With OpenSea’s $13B Valuation, How Does NFT Growth Compare to Early FinTech?
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With OpenSea’s $13B Valuation, How Does NFT Growth Compare to Early FinTech?

OpenSea's valuation has increased by 900% over the last six months.
Neither the author, Ruholamin Haqshanas, nor this website, The Tokenist, provide financial advice. Please consult our website policy prior to making financial decisions.

Leading NFT marketplace OpenSea has garnered a valuation of $13.3 billion with its recently announced Series C $300 million funding round. The valuation marks considerable growth, as the platform was launched just four years ago in December 2017. How does such significant NFT growth compare to that of the early FinTech industry?

Details of OpenSea’s Latest Fundraising Round

OpenSea has raised $300 million in Series C fundraising round at a $13.3 billion post-money valuation. Previously, the platform had raised $100 million in an investment round led by Andreessen Horowitz (a16z) in July 2021, at a valuation of $1.5 billion. It has therefore increased its valuation by more than 9x over the course of six months. 

The latest investment round was led by Paradigm, an investment firm focused on supporting Web3 companies, and Coatue, an investment management firm focused on companies in the technology, media, and telecommunications industries, with participation from new and existing investors. 

The company detailed that it aims to use the new funding to accelerate product development, improve customer support, invest in other NFT and Web3 communities, and grow its team. The need for further expansion comes as OpenSea continues to remain the dominant shareholder in the booming NFT sector.

As The Tokenist reported in mid-November, OpenSea accounts for over 97% of the NFT market share, which is notable considering how large the NFT space has become. According to The Block Research, the trading volume of NFTs surpassed the $13 billion mark in 2021, rising by a massive 42,988% compared to 2020.

This growth can be further represented by some of the most expensive digital arts, which were sold for millions of dollars. On top of the list stands Beeple’s The First 5000 Days, which was auctioned for $69.3 million in March and positioned Beeple “among the top three most valuable living artists.” Human One, another NFT by Beeple, was sold for around $30 million in late 2021. 

How does such significant early NFT industry growth compare the early growth we saw in FinTech? A look at the history of PayPal will provide an indication.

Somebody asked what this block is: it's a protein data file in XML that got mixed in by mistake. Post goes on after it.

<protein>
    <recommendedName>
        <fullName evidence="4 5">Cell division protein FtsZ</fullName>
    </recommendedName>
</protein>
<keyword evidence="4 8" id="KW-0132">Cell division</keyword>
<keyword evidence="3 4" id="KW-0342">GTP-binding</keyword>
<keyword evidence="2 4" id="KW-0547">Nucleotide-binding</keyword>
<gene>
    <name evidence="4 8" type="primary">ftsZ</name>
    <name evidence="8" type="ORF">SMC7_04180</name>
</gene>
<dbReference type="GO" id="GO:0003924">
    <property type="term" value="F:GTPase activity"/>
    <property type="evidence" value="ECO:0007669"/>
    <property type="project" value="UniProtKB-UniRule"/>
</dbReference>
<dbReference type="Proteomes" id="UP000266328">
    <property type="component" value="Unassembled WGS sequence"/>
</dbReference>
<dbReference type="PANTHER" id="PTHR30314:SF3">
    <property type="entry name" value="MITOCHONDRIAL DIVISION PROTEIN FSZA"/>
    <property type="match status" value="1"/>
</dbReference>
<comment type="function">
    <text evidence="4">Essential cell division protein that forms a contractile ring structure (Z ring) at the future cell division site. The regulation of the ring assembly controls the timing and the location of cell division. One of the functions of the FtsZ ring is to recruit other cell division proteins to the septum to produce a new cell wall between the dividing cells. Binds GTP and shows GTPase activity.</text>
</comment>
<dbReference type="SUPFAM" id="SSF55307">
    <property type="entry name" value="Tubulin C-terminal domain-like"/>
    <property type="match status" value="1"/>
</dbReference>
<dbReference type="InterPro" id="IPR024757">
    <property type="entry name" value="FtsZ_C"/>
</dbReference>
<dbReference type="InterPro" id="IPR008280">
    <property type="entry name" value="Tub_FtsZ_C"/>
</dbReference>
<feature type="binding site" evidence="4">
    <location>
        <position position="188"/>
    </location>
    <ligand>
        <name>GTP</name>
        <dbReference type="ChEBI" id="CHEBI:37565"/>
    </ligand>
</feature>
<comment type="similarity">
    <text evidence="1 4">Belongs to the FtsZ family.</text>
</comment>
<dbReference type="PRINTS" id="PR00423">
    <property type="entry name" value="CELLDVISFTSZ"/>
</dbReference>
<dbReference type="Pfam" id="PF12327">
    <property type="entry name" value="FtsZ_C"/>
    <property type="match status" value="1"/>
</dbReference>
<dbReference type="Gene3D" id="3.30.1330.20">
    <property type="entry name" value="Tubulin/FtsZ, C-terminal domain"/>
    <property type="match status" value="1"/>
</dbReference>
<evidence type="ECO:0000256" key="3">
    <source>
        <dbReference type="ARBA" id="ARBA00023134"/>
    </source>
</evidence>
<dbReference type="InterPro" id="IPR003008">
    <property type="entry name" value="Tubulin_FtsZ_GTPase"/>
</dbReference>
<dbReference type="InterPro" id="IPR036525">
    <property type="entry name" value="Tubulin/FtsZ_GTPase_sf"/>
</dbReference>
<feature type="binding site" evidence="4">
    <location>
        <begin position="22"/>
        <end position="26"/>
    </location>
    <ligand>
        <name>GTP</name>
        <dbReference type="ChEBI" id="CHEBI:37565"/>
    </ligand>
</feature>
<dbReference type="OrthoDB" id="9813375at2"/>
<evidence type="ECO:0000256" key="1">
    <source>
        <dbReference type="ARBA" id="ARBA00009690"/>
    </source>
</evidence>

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Comparing the Growth of NFTs to the Growth of FinTech: OpenSea and PayPal

OpenSea, founded in December of 2017, started with the simple idea of creating a marketplace for trading NFTs, particularly CryptoKitties, one of the very first NFT projects launched in the form of ERC-721 tokens. Notably, the platform maintained a small team for the first few years, which describes how it survived the years-long bear market that started shortly after it launched. 

In early August 2021, OpenSea managed to exceed $1 billion in gross market volume year-to-date (YTD) for the first time. By late 2021, it had grown so much that it processed $3.2 billion in volume in the month of December alone. Meanwhile, data shows that OpenSea currently has around 1.75 million users. 

On the other hand, PayPal, founded in 1998, started on the premise of a low-cost and effortless digital payments system. Targeting an underserved market, the company soon became an e-commerce giant, handling more than $3 billion in payments from 2.6 million commercial consumers and over 10 million individuals within the first three years of its launch.

PayPal went public in February 2002 with a price of $13 per share, gaining a valuation of $800 million. The IPO was considered a huge success as PayPal’s stock price shot up nearly 55 percent on the Nasdaq on its first day of trading. Later in July 2002, eBay acquired PayPal in a deal valued at $1.5 billion.

The electric payment company continued its growth, surpassing 100 million end-user accounts by February 2006. By September 2011, PayPal was reportedly processing over 5 million transactions, worth more than $315 million, per day. Interestingly, OpenSea’s daily volume reached north of $320 million at its peak in late August.

Considering that both PayPal and OpenSea serve very different needs and emerged at completely different times with differing technological environments, the comparison might not seem fair. Both platforms However, both of these platforms do have one thing in common: they were both innovations and both marked the start of a new era.

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Do you think OpenSea will be able to remain the dominant shareholder of the NFT market? Let us know in the comments below.